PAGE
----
Hither Green Hedgehogs!

HG Embankment
Access ramp to the former station office.

Credit:Hedgehog Photo We have hedgehogs in Hither Green- a legacy of having so much green space, lots of family gardens and of course the river. We’ve been asked by The RHS to write a piece about encouraging hedgehogs at home and here it is!.

The Hither Green Railway embankment is not public space- while it can be seen from the street, there is no right of public access, I think this is one of the chief reasons we have hedgehogs. Despite commuters rushing to and from the Station, and cars whooshing by- the embankments remains quiet and undisturbed.

We are a Network Rail licensed community group and we look after two embankments at our local Station where we ‘conserve’ rather than garden; we’re encouraging the weeds and wild growth which people often remove from our gardens at home.

HG Embankment5
Local volunters

There are distinct areas of habitat providing a variety of spaces for local and passing wildlife to colonise and visit- everything is interconnected- more plants, more insects= more birds, more mammals. There are heavily wooded sections, where little light penetrates, there are open sections of canopy which encourages grasses and woodland flowering plants like umbellifers- Where we have cleared rampant bramble and sycamore seedlings along the fence line on parts of the embankment slope, cow parsley and wild carrot cover much of the site from late April and through May.

HG Embankment4
Hither Green volunteers

This is a large space and volunteer time is limited, so over the years we have tackled the area in sections. As we have made our way along the embankment, we have created piles of sticks, twigs and leaves. When recently we had dead, potentially dangerous and overhanging trees removed and pollarded- the tree surgery team left all resulting lumber on site- large and small logs, twigs, leaves. We have kept much of the bramble for protection, for forage and as nesting sites for ground nesting birds. Much of the tree canopy cover is provided by sycamores and we noticed that where tree and shrub cover is more varied , there is more wildlife- so we remove most of the new sycamore saplings.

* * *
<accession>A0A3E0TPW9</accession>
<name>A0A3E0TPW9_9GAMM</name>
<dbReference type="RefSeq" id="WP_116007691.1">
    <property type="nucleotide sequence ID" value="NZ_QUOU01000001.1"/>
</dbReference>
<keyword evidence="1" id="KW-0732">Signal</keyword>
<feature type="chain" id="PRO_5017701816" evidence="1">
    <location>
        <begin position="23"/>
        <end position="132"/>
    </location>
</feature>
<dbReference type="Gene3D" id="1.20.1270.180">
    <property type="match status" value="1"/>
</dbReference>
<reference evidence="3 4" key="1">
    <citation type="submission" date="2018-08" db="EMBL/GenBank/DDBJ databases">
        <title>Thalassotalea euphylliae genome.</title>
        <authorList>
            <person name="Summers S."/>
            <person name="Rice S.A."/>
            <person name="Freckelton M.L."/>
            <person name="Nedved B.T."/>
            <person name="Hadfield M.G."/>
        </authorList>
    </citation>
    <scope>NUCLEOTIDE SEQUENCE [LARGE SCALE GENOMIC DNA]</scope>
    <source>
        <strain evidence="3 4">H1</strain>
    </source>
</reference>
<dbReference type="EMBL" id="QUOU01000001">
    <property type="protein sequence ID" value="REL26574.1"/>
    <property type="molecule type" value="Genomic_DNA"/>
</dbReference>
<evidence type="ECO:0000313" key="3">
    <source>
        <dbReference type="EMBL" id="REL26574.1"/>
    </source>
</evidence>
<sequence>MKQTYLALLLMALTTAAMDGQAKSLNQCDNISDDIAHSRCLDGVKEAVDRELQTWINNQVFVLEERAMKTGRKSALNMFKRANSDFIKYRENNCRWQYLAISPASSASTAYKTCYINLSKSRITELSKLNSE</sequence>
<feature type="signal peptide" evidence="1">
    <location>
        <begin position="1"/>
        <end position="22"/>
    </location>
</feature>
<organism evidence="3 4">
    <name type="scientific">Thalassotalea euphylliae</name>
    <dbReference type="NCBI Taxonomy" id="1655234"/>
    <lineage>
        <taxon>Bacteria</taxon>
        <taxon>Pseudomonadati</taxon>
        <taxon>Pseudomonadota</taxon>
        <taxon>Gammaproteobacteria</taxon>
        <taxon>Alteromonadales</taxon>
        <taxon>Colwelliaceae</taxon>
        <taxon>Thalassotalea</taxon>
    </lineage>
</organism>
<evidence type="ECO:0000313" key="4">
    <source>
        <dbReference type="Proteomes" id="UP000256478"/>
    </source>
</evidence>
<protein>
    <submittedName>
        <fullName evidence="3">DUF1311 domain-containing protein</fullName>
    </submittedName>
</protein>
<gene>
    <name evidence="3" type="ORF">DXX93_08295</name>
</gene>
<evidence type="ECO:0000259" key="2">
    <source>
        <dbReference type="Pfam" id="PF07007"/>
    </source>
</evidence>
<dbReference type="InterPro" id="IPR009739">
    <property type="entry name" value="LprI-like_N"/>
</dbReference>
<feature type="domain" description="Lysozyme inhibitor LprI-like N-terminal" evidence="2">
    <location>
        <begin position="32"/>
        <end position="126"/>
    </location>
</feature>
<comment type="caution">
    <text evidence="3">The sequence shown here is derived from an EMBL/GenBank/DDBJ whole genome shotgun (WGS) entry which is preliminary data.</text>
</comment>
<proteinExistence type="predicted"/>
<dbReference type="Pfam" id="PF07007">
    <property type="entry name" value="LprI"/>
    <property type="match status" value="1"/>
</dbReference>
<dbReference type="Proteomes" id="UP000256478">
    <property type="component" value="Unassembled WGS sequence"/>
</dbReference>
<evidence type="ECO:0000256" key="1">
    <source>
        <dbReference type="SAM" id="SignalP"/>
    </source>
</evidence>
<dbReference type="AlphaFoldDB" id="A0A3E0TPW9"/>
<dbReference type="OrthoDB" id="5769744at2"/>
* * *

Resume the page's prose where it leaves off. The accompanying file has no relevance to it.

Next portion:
Working with the Woodland Trust,local residents have planted up small copses of attractive,berry and nut forming trees and shrubs- oak, rowan, hazel, hawthorn,bkackthorn and crab apple. We are also planting a wildflower meadow with a specially selected ‘woodland edge’ seed mix.

open_gardens_6_2015So, our advice for encouraging hedgehogs at home! As well as the manicured lawns and pristine borders try to have an undisturbed, un-curated ‘wild’ section of garden. Ease up on the clearing up- In your wild section have plenty of leaves and sticks, piles of straw, hay and logs- place it all behind sheds or compost heaps if necessary. It’s all material for the creation of nests for birds as well as hedgehogs and to encourage insects like caterpillars and beetles which in turn encourage hedgehogs.

Have a nut/ berry bearing tree- there is lots of choice with possibilities for small urban gardens too.

Concern about slugs and snails, yes they will love the piles of leaves, buthedgehogs will hoover up slugs! No pellets or expensive nematodes necessary. Work with your neighbours- 2,3,4 gardens in a row would be a nice territory for a hedgehog. Try to leave gaps under fences, and grow mixed, fruiting hedges. And if If someone on your road has a pond- even better!

Anne, HGCA

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